Automation: Machine against Man

by | Nov 30, 2018 | Economics, Science & Technology

The famous job interview question “where do you see yourself in 10 years?” is always a head-scratcher. But I am willing to bet that no one wants to answer “replaced by a robot.”

One third of all jobs in today’s market will cease to exist by 2030, according to an article in the New York Times. Another article discusses the major challenges the hotel industry faces as automation sweeps through the front desk, the kitchen and room service. Even the ubiquitous  burger flipping job may soon be obsolete as Flippy makes waves in California. Truck drivers, around 2 million of them, face an uncertain future as self driving trucks are close to becoming a reality. The labor market is experiencing an unprecedented change as automation takes over the job market in the US and the rest of the world.

Technology has been taking jobs from humans since at least the industrial revolution, if not prior. Artisan weavers lost their jobs to mechanized looms for instance. Everything that is used today and even the food that is eaten, has been touched by machines. Trying to imagine a life with only hand made goods is an impossibility. Thus, while job loss due to technology is nothing new, what is unique at this moment in history is the pace at which technology is replacing humans in the workplace. If the tide comes in slowly, everyone has enough time to move to higher ground and find something new to do. If it is a tsunami, the picture is bleak – unless we have early warning systems and escape routes in place.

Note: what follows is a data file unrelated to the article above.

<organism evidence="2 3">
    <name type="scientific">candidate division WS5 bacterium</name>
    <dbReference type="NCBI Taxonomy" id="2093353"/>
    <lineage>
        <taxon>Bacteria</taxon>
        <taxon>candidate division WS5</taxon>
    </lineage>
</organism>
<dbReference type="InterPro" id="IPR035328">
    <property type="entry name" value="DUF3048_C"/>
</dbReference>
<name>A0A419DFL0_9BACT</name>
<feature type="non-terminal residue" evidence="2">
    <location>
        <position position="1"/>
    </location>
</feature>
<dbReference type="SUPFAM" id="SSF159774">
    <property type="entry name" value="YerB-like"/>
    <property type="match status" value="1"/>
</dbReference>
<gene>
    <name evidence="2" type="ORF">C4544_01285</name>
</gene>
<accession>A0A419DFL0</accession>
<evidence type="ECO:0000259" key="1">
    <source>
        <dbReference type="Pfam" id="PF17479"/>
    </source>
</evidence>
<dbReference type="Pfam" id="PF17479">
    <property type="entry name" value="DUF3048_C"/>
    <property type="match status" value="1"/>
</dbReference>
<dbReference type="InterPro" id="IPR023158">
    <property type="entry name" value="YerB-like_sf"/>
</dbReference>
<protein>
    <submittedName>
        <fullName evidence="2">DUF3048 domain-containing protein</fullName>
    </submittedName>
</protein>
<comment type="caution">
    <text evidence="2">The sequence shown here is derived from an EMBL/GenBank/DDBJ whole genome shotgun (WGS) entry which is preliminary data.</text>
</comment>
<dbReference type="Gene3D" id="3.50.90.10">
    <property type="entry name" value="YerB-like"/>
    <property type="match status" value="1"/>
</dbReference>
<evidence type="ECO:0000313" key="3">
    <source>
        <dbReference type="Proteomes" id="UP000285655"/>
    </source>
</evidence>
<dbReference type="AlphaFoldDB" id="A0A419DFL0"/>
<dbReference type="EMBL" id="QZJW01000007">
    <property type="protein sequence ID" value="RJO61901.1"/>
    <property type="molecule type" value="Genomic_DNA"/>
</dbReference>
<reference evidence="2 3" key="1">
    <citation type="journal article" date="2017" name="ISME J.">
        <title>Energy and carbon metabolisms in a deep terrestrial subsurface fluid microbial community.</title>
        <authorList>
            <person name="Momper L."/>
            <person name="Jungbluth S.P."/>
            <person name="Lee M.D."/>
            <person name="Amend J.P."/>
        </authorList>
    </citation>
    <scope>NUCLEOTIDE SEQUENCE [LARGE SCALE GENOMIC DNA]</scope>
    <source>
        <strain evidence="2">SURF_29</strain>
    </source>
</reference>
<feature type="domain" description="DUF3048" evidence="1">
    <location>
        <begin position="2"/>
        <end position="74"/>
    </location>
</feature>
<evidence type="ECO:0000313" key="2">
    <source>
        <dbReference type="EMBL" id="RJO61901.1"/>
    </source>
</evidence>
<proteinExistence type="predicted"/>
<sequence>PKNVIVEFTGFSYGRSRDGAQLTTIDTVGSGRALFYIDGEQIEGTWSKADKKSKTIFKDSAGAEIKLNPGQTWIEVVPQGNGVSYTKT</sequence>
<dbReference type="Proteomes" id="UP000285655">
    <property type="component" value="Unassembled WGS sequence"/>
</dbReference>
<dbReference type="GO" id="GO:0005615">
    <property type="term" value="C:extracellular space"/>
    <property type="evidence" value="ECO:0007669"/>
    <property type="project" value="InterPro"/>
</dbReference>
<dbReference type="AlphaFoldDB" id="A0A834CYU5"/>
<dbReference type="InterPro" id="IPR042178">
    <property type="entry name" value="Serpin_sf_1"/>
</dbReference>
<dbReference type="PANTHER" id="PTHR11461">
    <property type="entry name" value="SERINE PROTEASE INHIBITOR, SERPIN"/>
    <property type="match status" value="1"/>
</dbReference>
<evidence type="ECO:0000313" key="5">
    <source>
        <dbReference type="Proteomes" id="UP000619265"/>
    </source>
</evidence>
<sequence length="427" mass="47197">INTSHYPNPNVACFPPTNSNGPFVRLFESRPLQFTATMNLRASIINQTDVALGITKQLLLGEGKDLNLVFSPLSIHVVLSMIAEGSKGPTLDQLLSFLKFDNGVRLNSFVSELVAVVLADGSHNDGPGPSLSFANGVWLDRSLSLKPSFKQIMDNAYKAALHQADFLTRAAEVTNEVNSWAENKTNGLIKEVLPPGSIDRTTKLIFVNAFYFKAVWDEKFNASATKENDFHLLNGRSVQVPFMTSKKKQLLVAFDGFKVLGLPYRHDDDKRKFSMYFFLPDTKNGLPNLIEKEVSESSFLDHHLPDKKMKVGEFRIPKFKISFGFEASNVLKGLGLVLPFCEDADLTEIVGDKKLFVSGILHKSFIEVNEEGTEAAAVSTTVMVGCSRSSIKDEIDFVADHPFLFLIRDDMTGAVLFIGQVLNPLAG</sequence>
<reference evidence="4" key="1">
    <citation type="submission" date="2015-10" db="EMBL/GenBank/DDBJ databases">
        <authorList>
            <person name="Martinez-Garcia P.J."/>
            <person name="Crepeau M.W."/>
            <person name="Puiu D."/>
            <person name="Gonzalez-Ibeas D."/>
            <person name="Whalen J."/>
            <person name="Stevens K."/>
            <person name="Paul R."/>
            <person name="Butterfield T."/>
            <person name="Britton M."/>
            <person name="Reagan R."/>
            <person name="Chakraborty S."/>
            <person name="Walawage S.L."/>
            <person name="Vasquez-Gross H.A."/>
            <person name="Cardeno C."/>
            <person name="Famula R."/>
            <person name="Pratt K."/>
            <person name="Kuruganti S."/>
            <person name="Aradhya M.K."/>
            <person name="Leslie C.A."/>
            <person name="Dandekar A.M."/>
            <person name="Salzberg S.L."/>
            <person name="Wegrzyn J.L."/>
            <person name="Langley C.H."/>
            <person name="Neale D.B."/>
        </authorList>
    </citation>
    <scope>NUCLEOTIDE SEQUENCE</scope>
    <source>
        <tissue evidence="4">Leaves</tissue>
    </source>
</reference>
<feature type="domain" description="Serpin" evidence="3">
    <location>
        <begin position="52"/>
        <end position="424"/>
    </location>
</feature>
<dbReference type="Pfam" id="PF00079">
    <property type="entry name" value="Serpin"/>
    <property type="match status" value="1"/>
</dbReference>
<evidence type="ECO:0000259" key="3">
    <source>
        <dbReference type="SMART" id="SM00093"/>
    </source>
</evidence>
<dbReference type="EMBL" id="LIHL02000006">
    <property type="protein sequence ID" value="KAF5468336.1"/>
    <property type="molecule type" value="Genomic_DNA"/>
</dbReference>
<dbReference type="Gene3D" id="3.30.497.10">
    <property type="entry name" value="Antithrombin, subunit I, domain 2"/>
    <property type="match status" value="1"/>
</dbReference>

The knee jerk response to this changing job landscape is to protest automation. Workers are demanding that they be kept on even if their jobs are obsolete. There are even calls to tax robots. That’s akin to sand bagging against a tsunami. It will not work unless every person in the world decides against automation, because whoever uses automation will have a leg up in the market due to cost effectiveness. Similarly, strikes and demands for higher wages can paradoxically drive up the rates at which industries are switching to automation. Universal Basic Income and Negative Income Tax are being considered or implemented in various forms in trials across the world. While economists, politicians and ethicists are figuring out the best way to redistribute wealth, the average citizen needs to examine what are his options in the shifting job market. People can wrestle back control by keeping their options open and by being flexible with choosing new career options.

First, people need to remain light on their feet, mentally and financially. Americans must let go of the notion that one can follow one’s dreams and passions irrespective of the economic reality. In choosing a career, Americans place considerable emphasis on personal interests, but surprisingly little on practical concerns like the job market or personal talent. But such an approach fails to see that passions do not always match natural talents. One may enjoy singing, but if one has no talent in singing, one can’t expect to have a career in singing. Moreover, a job does not have to fulfill all of one’s needs: there is always the option of following one’s dreams part time while one earns a living at something that is not a childhood dream.